As has been mentioned above, the purity of aluminum influences its temperature of recrystallization. For example, metal of a purity of 99.998% has been reported to recrystallize at 212 F. within a period of 6 to 10 minutes following a reduction in thickness of about 91% by cold rolling. The commercial exploitation of such super purity metal is of course limited by its cost and the amount which is available. Hence, even if such high purity metal were otherwise satisfactory, it would not be a competitor of low purity material when large quantities are required. Also, the advantage of a low recrystallization temperature found in high purity metal is lost as the impurity content reaches the level found in metal of ordinary purity.

Although a low recrystallization temperature is of small importance, in some cases, in others it may be the determining factor. An example of this is found in the atent sheathing of insulated telephone cable. According to one process of making such sheathed cable a cold worked aluminum tube is drawn down upon the core of insulated wires. However, in order to provide the necessary ductility in the aluminum sheath the whole cable must be subjected to an annealing operation. A conventional annealing treatment cannot be employed for this purpose because it would destroy or greatly injure the insulation on the wires comprising the cable. It therefore becomes necessary to employ a sheathing which can be softened and made more ductile without damage to the insulation.

It is an object of this invention to provide a wrought aluminum alloy article that has a lower recrystallization temperature than aluminum containing the same impurities in the same amounts as the alloy. Another object is to provide a wrought aluminum alloy article which recrystallizes at a faster rate than aluminum containing the same impurities in the same amount under the same conditions of work and thermal treatment. A further object is to provide a means for lowering the recrystallization temperature of cold worked aluminum alloy articles containing up to 0.8% total of iron and silicon impurities. Another object is to utilize aluminum of a purity commonly produced to form alloy articles having a lower recrystallization temperature than the aluminum without the alloy addition. Still another object is to provide an aluminum cable sheathing which can be annealed without damage to the insulation.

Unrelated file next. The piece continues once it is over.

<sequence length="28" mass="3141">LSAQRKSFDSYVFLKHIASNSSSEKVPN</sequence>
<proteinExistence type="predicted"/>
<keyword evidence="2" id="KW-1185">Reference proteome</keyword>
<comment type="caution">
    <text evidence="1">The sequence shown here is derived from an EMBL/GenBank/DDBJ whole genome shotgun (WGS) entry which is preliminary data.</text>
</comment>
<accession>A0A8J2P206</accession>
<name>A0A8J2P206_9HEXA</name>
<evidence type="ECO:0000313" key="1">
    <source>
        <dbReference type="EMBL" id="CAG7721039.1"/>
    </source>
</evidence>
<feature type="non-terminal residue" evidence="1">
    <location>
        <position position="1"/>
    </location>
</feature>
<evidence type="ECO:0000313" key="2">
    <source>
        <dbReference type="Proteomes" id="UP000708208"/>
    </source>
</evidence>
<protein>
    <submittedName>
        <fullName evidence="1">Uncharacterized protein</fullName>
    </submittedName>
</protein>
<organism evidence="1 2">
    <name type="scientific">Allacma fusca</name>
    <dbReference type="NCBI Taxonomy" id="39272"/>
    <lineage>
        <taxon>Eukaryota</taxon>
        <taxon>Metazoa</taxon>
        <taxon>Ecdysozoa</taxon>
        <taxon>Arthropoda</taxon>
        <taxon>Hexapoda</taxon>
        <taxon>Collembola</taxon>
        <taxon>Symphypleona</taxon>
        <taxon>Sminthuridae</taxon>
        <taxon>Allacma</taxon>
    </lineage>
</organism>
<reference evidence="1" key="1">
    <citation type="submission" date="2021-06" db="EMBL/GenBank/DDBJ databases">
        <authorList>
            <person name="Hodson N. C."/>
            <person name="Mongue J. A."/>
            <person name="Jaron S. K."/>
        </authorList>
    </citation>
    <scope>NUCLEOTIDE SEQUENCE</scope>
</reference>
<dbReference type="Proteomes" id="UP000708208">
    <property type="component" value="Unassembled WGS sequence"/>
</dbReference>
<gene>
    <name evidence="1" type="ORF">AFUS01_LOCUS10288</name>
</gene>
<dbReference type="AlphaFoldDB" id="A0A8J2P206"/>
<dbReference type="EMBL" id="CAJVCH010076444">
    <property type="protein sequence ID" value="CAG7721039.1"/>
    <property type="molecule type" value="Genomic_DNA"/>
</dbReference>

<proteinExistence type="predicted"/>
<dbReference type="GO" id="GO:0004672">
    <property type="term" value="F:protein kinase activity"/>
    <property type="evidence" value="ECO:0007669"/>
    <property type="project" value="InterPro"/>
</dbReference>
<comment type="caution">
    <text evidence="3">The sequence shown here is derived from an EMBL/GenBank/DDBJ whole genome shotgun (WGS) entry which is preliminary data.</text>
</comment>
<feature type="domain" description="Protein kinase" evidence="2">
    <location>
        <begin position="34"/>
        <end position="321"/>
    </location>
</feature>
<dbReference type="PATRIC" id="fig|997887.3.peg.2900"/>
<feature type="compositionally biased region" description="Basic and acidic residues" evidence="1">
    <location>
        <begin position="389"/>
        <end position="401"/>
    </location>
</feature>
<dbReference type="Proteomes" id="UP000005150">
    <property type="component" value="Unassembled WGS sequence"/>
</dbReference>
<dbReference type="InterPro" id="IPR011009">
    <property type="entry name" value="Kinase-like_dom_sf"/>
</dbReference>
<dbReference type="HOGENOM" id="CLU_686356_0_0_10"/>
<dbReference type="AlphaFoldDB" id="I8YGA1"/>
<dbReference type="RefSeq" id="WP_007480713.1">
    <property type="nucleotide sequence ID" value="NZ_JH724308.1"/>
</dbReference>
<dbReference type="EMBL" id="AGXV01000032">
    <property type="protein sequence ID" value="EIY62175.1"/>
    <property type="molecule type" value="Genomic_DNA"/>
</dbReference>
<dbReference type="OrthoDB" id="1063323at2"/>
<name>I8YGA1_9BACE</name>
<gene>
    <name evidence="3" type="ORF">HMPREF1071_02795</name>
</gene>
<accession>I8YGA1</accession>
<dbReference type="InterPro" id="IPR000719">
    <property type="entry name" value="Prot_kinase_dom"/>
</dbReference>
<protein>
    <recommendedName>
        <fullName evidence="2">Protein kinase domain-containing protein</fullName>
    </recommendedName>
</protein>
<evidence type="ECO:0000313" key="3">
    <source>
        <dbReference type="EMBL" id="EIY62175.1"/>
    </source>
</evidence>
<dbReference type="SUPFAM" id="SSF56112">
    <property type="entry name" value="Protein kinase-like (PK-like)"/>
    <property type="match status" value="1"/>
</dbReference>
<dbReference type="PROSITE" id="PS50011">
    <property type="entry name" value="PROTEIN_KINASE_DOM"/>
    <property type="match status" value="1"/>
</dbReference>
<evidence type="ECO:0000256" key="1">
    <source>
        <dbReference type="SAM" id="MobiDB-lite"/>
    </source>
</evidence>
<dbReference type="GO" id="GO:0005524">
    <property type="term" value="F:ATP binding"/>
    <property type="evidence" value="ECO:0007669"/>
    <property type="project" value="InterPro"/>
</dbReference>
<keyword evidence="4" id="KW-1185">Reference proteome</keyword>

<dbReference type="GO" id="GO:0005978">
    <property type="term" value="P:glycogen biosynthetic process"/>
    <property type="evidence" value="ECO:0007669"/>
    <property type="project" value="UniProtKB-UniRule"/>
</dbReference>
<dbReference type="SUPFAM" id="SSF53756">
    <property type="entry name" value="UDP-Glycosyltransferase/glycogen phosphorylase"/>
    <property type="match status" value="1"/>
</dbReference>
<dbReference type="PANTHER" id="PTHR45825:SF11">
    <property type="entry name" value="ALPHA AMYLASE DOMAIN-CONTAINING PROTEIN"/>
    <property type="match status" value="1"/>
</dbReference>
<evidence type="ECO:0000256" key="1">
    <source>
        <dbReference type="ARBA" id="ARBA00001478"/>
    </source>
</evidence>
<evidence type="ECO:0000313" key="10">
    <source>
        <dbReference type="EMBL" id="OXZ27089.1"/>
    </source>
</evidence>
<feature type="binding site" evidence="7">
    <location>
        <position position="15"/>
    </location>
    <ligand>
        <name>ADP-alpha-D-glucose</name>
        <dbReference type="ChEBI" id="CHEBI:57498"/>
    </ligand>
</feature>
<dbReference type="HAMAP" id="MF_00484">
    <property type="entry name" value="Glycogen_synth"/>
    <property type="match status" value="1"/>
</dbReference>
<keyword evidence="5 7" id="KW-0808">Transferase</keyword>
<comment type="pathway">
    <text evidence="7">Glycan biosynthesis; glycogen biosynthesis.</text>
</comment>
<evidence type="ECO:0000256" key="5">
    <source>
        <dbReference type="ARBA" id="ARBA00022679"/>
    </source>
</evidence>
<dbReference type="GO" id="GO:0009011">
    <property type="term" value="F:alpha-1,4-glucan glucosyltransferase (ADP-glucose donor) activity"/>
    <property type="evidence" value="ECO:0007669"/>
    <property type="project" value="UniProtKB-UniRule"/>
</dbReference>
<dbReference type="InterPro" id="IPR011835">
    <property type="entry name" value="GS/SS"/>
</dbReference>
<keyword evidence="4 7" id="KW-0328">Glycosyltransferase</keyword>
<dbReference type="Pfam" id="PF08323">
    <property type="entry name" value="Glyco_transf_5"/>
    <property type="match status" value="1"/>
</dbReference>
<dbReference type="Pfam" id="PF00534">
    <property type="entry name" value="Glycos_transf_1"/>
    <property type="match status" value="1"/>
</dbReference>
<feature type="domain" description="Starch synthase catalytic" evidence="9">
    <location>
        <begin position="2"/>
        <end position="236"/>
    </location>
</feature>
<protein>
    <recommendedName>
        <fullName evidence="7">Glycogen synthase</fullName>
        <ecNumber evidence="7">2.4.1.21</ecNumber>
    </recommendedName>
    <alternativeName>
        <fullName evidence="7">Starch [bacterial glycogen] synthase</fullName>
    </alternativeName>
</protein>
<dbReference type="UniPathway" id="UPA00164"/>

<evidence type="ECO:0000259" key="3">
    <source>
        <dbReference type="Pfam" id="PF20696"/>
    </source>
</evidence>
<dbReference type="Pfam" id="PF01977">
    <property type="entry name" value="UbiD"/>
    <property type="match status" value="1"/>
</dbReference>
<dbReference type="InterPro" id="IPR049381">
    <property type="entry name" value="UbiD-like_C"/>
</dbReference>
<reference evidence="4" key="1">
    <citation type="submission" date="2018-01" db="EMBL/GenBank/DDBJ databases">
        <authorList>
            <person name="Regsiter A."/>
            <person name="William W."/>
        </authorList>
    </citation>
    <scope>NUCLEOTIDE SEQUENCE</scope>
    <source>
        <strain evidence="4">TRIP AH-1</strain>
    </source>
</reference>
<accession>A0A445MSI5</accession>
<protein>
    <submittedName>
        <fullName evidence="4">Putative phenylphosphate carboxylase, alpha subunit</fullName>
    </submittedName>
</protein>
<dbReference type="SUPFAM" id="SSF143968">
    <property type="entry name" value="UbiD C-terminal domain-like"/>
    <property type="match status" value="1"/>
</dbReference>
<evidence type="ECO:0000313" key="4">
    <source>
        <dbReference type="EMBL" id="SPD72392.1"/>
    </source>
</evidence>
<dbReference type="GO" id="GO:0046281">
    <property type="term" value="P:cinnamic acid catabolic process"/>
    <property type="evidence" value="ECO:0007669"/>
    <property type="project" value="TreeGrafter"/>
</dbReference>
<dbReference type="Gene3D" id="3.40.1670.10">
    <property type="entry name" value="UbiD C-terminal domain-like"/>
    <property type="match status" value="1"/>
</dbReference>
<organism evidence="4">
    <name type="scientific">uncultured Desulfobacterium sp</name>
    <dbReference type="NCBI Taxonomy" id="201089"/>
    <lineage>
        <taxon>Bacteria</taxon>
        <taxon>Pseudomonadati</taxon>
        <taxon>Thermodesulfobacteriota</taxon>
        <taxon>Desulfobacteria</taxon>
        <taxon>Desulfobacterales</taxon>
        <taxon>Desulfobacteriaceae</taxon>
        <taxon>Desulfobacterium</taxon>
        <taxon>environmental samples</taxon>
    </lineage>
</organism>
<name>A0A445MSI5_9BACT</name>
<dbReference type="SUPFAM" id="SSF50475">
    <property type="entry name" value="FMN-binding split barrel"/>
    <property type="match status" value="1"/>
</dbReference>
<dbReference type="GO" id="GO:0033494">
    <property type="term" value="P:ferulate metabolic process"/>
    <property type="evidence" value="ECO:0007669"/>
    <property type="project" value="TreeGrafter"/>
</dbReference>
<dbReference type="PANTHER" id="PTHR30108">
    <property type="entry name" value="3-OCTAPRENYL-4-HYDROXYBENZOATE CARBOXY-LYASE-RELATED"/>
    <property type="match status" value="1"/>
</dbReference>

I have discovered that a lower recrystallization temper ature and a higher rate of recrystallization can be obtained in a wrought aluminous article by forming the article of an aluminum alloy consisting essentially of aluminum, at least 0.01% each of iron and silicon, the total of the two elements not exceeding 0.3%, the amount of iron not exceeding the proportion of 4 parts of iron to 3 parts of silicon, a maximum of 0.05% each of copper and magnesium as impurities and 0.005 to 0.25% beryllium than by using aluminum containing the same impurities in the same quantity and worked to the same extent but with no beryllium addition. By observing the foregoing iron and silicon ratio together with making the beryllium addition it has been possible to obtain a recrystallization temperature in a cold worked article which is as much as F. lower than that of aluminum of the same purity without the addition of beryllium and which has received the same amount of cold work. To state the matter differently, the cold worked aluminum-beryllium alloy product can be annealed at a lower temperature or in a shorter time at a higher temperature than the same article made of aluminum containing the same kind and amount of impurities as those occurring in the alloy. Moreover, the results of annealing the cold Worked alloy articles have been found to be uniform which is of considerable importance from the standpoint of manufac turing operations.